- The Irish based Front Line Defenders charity has published
Digital Security & Privacy for Human Rights Defenders manual
We have a few minor quibbles ,but this is a very useful, clear and simple guide, which complements these hints and tips. It is of use to human rights activists living under repressive regimes, and also to UK based journalists, and political bloggers alike.
- The United States National Security Agency does not just snoop on foreigners and US citizens, it also publishes very useful practical documentation aimed at securing US Government and Business computer systems and networks.
Have a look at these open source Security Configuration Guides and checklists, and make sure that your computers are at least as well secured as the NSA recommendations:
These used to be available as NSA Security Configuration Guides, but these checklists have now mostly been moved to the:
National Institute of Standards and Technology (NIST):
- The NSA also publish an illustrated, step by step guide to secure document redaction or censorship from Microsoft Word 2007 to Adobe .pdf format:
- Thomas C.Green writes in The Register about Clearing swap and hibernation files properly - - probably especially important for laptop computers, which are especially vulnerable to loss or theft. See also his Windows hack for Web-surfing privacy and Internet anonymity for Windows power users gives some hints a techniques for using RAM disks rather than hard disk space for Windows and Web Browser temporary files and registry settings.
- Privacy International:- "Legal Protections and Barriers on the Right to Information, State Secrets and Protection of Sources in OSCE Participating States" - should be read by legislators, civil servants, investigative journalists, whistleblowers and bloggers in Europe, North America and Central Asia.
- Handbook for Bloggers and Cyber-Dissidents - March 2008 version - (2.2 Mb - 80 pages .pdf) by Reporters Without Borders
- Reporters Guide to Covering the Beijing Olympics by Human Rights Watch.
- Everyone's Guide to By-Passing Internet Censorship for Citizens Worldwide (.pdf - 31 pages), by the Citizenlab at the Munk Centre for International Studies at the University of Toronto.
- How To Master Secret Work Some idea of the precautions necessary for making sure that you have not been followed to clandestine physical meetings, on foot or by car, can be gleaned from this re-print of advice and techniques given to ANC / Communist activists under the South African apartheid regime - African National Congress or South African Communist Party (or, if you are desperate, from here)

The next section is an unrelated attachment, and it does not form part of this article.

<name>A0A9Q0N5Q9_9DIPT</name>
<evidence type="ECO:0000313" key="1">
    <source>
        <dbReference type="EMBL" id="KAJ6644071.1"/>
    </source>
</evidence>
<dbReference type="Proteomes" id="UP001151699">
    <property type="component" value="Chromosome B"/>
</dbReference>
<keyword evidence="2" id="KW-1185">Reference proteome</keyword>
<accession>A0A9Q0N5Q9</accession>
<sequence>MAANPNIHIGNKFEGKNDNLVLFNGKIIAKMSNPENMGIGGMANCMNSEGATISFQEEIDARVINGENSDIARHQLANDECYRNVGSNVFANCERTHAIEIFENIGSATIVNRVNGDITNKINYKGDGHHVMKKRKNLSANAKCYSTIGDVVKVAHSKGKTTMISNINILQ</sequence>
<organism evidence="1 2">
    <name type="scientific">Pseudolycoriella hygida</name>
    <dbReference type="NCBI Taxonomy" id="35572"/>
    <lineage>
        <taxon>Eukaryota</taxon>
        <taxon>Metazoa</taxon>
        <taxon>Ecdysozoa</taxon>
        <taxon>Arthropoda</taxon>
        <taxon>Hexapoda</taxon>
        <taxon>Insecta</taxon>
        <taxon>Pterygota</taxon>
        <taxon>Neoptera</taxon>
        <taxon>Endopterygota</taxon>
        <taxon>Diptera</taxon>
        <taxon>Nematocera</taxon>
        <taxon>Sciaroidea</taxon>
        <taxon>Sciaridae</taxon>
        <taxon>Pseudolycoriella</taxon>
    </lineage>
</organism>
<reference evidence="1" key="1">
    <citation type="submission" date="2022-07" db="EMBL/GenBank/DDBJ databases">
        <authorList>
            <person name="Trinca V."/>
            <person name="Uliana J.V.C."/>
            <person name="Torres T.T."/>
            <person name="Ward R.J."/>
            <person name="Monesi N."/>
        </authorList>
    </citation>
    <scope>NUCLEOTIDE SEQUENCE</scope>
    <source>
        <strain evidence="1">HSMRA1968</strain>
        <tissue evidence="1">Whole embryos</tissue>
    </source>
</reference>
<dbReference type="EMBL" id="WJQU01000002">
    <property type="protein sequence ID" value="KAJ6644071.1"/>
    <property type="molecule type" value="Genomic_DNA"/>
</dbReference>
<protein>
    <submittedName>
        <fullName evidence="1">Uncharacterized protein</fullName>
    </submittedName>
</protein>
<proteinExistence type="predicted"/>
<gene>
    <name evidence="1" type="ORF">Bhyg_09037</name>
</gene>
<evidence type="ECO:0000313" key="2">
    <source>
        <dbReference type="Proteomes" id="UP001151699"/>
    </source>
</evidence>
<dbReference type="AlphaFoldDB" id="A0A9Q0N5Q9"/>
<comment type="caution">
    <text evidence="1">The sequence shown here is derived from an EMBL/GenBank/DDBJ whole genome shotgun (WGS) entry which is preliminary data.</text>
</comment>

First published during the 'eighties as a series of articles in the SACP publication 'Umsebenzi'; later as a single pamphlet for underground operatives.
Following the Edward Snowden revelations about the extent of untargeted mass surveillance by NSA and GCHQ, some of these old school, pre-internet tips about operational security should still be of interest to today's political activist, even in supposedly more democratic countries than South Africa.
- A Practical Security Handbook for Activists and Campaigns (v 2.6) (.doc - 62 pages ), by experienced UK direct action political activists (www.activistsecurity.org). It is full of practical advice, on many of the topics in this blog, including physical meetings, surveillance, anonymous letters and mobile phones. They make the point that there are private sector snoopers as well as government ones who are interested in meetings and communications between whistleblowers or activists or journalists etc.
There is a mirror copy on this blog, in case your access to the original is blocked
[hat tip to Mr. Tor for his suggestion in the comments below]
- Anonymous Blogging with Wordpress & Tor - useful step by step guide with software configuration screenshots by Ethan Zuckerman at Global Voices Advocacy. (updated March 10th 2009 with the latest Tor / Vidalia bundle details)
- Privacy International - Speaking of Terror: A survey of the effects of counter-terrorism legislation on freedom of the media in Europe (.pdf) includes sections on Protection of journalists' sources and materials, and Wiretapping and surveillance of journalists and on Limits on Photography.
- The Berkman Center for Internet and Society, at the University of Harvard, in the USA,has several research projects which examine the effectiveness of State and Corporate Internet Censorship and the tools and techniques used to achieve this,m and the arms race with the Censorship Circumvention tools and techniques. They have published a useful study of some of the most popular Circumvention tools and technologies, showing their trade offs between usability, speed, security, and effectiveness at breaching the Great Firewall of China and other repressive countries.